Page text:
Why Testosterone is Important in Men’s Health.

What’s the first thing that comes to mind when you think of “testosterone“? The hormone conjures images of fit, active, and physically and mentally driven men at their prime. Yes, it’s also known to be overused by bodybuilders and athletes—it builds strength and endurance and aids recovery. This often makes us forget about testosterone’s most basic and important function: sustaining good physical and mental health.

As we age, our hormone levels decline. We consider this “normal aging” because everyone goes through it. Testosterone levels typically fall about 10% per decade but research has also shown that declining testosterone levels are not entirely age-dependent and those lifestyle choices play a significant role in the rate of decline. Correspondingly, retaining and restoring a healthy youthful testosterone level can slow down the aging processes.

So why is testosterone so important and what happens when it declines?

1. Putting on the Pounds

Declining testosterone levels can trigger an increase in body fat through the negative effect that low levels have on metabolism and fat storage, which can make it more challenging to lose weight after middle age. Its decline has been linked to fat deposition not just on the abdomen but inside the abdominal cavity and in the liver. Chest fat is called gynecomastia and can also be a sign of low testosterone.

2. Muscle Mass Loss

Testosterone helps build and retain muscle, and declining testosterone can result in the reduction of the characteristic lean muscle and classic triangular upper/mid body shape that is so prominent and attractive in a man’s earlier years. Unfortunately, this is also accompanied by a loss of strength and sometimes mobility, endurance and function.

3. The Difference Between 6′ and 5’11

Have you recently felt that shrinking feeling? It might only be an inch or two, but it’s an indicator of multiple changes happening within your body, that are related to aging and low testosterone.

Low testosterone levels are a major factor in the onset of male osteoporosis, in which bones become porous and brittle and fracture easily. Falling testosterone accounts for up to a 15% loss of bone density in men after the age of 45. It is not just women that this silent disease afflicts, and osteoporosis can seriously affect mobility and quality of life.

4. Metabolic and Other Effects

Low testosterone levels also affect aspects of men’s bodies that we can’t see, higher blood sugar and insulin levels, and unhealthy cholesterol levels, Metabolic Syndrome, low mood and motivation are all seemingly unrelated except that low testosterone may be the common thread. Hot flashes and night sweats may also be low testosterone symptoms.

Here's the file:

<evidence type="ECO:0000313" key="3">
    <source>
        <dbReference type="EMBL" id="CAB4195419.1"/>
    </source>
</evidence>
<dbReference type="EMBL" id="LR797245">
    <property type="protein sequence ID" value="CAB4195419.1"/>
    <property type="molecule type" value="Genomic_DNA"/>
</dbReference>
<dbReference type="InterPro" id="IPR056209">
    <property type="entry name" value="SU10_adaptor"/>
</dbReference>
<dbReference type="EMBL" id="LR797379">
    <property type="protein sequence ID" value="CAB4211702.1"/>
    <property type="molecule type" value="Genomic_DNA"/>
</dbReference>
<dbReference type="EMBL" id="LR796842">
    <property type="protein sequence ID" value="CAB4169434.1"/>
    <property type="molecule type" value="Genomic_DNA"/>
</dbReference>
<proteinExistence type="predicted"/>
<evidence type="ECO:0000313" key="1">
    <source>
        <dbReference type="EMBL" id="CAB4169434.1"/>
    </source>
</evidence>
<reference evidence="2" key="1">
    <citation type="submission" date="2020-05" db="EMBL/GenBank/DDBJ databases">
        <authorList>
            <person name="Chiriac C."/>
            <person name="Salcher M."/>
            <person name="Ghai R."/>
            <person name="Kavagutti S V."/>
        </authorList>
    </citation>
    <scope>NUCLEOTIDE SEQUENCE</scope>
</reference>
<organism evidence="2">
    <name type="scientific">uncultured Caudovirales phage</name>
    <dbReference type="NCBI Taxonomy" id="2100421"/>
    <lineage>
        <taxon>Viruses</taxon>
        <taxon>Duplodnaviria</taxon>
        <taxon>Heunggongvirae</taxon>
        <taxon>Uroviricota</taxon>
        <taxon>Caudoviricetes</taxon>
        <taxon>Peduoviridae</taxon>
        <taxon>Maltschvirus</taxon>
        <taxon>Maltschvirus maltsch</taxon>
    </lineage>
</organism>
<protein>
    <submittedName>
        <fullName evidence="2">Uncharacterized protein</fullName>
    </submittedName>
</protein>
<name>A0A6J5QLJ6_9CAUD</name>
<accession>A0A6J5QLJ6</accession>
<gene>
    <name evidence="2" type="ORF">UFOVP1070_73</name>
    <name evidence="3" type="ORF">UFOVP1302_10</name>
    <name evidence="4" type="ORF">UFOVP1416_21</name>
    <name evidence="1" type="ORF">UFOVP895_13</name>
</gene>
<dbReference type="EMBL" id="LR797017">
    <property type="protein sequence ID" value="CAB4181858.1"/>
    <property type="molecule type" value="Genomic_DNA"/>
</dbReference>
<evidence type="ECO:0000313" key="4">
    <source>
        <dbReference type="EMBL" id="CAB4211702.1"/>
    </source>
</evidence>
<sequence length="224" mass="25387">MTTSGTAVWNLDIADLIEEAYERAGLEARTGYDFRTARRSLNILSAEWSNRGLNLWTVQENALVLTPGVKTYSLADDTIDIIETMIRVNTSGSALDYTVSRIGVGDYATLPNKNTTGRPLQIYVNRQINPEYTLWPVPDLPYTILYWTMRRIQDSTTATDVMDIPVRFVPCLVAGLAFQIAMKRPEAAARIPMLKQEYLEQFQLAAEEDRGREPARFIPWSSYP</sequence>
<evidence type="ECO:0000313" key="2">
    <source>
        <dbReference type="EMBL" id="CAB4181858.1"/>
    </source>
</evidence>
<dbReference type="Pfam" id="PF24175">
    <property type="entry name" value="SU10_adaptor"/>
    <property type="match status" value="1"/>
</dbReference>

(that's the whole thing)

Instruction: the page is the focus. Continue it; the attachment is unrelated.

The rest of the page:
5. Couch Potato Syndrome

Finding you are less physically driven? Remember back to the time where there was never enough time in the day? The physical changes that testosterone loss causes can also affect your energy and drive. It’s not because you’re lazy, but because your body is telling you to slow down so it can keep up.

6. Sexual Function

Testosterone is what makes men: an anabolic (building) hormone as well as a reproductive hormone. Loss of testosterone lowers libido and affects erectile function. While there are other contributors such as relationship strain, stress, certain medications and poor general health, it may be worth looking at testosterone levels if there is not an obvious explanation. Viagra, Cialis and Levitra have high sales because erectile dysfunction is common. What they don’t do is raise libido. In the setting of low testosterone, erectile dysfunction and libido can be improved with replacement.

What you can do?

You’re probably wondering what can be done to prevent testosterone loss. To start, it’s always important to maintain a healthy lifestyle; specifically following a low carbohydrate diet, exercising to build strength and getting a good night’s sleep can naturally raise testosterone levels. If you believe testosterone loss is becoming problematic or lifestyle efforts are not working, look into getting a blood test. The results may lead you to the next course of action: get advice about testosterone replacement. Dr. Maureen Sweeney has been working with men using lifestyle and hormone treatment to optimize their health since 2003.

Want to test how old you really are?

Photos: Pixabay, Jim Fischer, Getty Images

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